Two Christians are among the 11 prisoners of conscience released earlier this week by Iran, which has also been called to release other detainees, including American Pastor Saeed Abedini.
"CSW welcomes the release of Maryam Jaiili and Mitra Rahmati, Nasrin Sotoudeh and the other prisoners. While this positive step by the Iranian government is to be commended, it is by no means sufficient given the vast number of political prisoners and prisoners of conscience," Christian Solidarity Worldwide Chief Executive Mervyn Thomas said in a statement.
"CSW continues to call for the unconditional release of all of these prisoners, including Farshid Fathi, Benham Irani, Saeed Abedini, Shahin Lahooti, the seven Baha'i leaders, and others who belong to religious minorities and have been unjustly detained."
A number of reports praised the recent move by Iran's authorities, coming under the leadership of new president Hassan Rouhani, which has been seen as an important step toward improving international relations. The release of the 11 prisoners comes just a week before Rouhani's planned visit to the U.N. general assembly in New York.
Among the released prisoners were Nasrin Sotoudeh, a prominent 50-year-old women's rights activist, and dissident journalist Mahsa Amrabadi. Seven women in total were freed, as well as four men, including reformist politicians Feizollah Arabsorkhi, Mirtaher Mousavi and former deputy foreign minister Mohsen Aminzadeh, The Guardian reported.
The two Christians, Maryam Jaiili and Mitra Rahmati, were released from Evin Prison in Tehran on Wednesday. As converts from Islam, they were arrested on Christmas Eve in 2009, CSW shared, before being temporarily released in March 2010 and re-arrested in April 2011, apparently for being members "of an illegal group."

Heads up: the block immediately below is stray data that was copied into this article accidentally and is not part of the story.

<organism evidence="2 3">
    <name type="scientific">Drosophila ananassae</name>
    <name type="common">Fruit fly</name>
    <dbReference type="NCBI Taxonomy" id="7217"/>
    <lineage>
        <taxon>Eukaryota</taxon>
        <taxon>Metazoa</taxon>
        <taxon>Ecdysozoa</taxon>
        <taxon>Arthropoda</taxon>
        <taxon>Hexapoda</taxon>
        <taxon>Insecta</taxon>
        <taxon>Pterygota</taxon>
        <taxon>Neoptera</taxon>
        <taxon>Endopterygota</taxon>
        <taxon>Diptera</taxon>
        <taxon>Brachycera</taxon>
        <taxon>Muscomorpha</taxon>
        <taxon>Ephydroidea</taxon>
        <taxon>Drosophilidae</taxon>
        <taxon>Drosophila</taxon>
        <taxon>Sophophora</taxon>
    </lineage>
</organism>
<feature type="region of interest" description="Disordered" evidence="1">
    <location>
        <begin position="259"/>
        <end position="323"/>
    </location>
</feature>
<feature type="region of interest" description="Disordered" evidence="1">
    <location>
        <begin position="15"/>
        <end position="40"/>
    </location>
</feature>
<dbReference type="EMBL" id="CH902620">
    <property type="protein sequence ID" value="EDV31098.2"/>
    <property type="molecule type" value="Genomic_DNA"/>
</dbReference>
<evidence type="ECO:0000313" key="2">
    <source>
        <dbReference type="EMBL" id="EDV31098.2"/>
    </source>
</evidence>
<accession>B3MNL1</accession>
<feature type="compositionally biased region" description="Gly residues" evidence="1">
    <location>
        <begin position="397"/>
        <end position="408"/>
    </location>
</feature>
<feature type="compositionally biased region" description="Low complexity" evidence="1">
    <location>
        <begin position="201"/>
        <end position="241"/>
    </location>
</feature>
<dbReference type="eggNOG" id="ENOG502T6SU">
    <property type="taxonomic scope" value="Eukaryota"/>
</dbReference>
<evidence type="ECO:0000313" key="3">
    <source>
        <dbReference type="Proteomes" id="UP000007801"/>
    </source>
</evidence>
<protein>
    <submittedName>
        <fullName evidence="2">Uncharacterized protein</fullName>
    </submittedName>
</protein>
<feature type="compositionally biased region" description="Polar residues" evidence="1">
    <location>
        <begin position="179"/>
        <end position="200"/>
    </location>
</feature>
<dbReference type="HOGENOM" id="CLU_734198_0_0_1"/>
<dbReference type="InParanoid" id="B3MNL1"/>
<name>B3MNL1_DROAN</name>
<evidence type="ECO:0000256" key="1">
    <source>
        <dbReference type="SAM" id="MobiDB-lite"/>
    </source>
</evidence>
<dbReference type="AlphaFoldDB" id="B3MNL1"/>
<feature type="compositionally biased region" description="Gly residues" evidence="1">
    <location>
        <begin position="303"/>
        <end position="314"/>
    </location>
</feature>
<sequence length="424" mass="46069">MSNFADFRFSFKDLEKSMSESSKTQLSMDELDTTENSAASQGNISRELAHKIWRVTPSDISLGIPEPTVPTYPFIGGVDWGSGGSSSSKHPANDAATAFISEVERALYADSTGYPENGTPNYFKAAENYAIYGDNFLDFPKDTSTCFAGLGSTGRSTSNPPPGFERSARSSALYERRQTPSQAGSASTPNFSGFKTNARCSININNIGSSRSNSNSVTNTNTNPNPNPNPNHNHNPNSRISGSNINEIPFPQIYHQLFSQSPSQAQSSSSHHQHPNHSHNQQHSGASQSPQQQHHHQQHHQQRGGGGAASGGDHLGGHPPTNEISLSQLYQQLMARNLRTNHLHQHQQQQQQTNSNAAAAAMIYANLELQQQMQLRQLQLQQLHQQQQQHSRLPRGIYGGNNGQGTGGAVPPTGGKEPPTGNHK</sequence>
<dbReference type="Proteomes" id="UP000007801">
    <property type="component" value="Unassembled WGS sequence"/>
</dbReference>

Rouhani has been described as a moderate and a pragmatist president, who has said that he will aim at upholding the rights of women and religious minorities. He has also pledged to set up a "civil rights charter" to work for equality without discrimination based on race, religion, or gender.
A number of other Christians remain imprisoned in Iran, however, such as U.S. Pastor Saeed Abedini, whose one year anniversary in detention in Evin Prison is approaching next week. While sentenced to 8 years in prison supposedly for endangering national security, groups such as the American Center for Law and Justice (ACLJ), which is representing his wife, Naghmeh, and two children in the U.S., have said that his Christian faith is the real reason behind his punishment.
"While we of course welcome this humanitarian gesture in Iran, it's past time for Iran to release Pastor Saeed Abedini. His only crime is his Christian faith, he presents no threat to Iranian national security, and he only wants to return home to his family in Idaho. There is simply no just cause for continuing a prison sentence that violates not only the Iranian constitution but also international human rights conventions," ACLJ Executive Director Jordan Sekulow said, commentating on the released prisoners.
"There is no better time for President Rouhani to release this American pastor than during his first trip to American soil."
The ACLJ has started a letter-writing campaign encouraging people to write to Rouhani and petition for Abedini's release – close to 59,000 have joined the effort so far.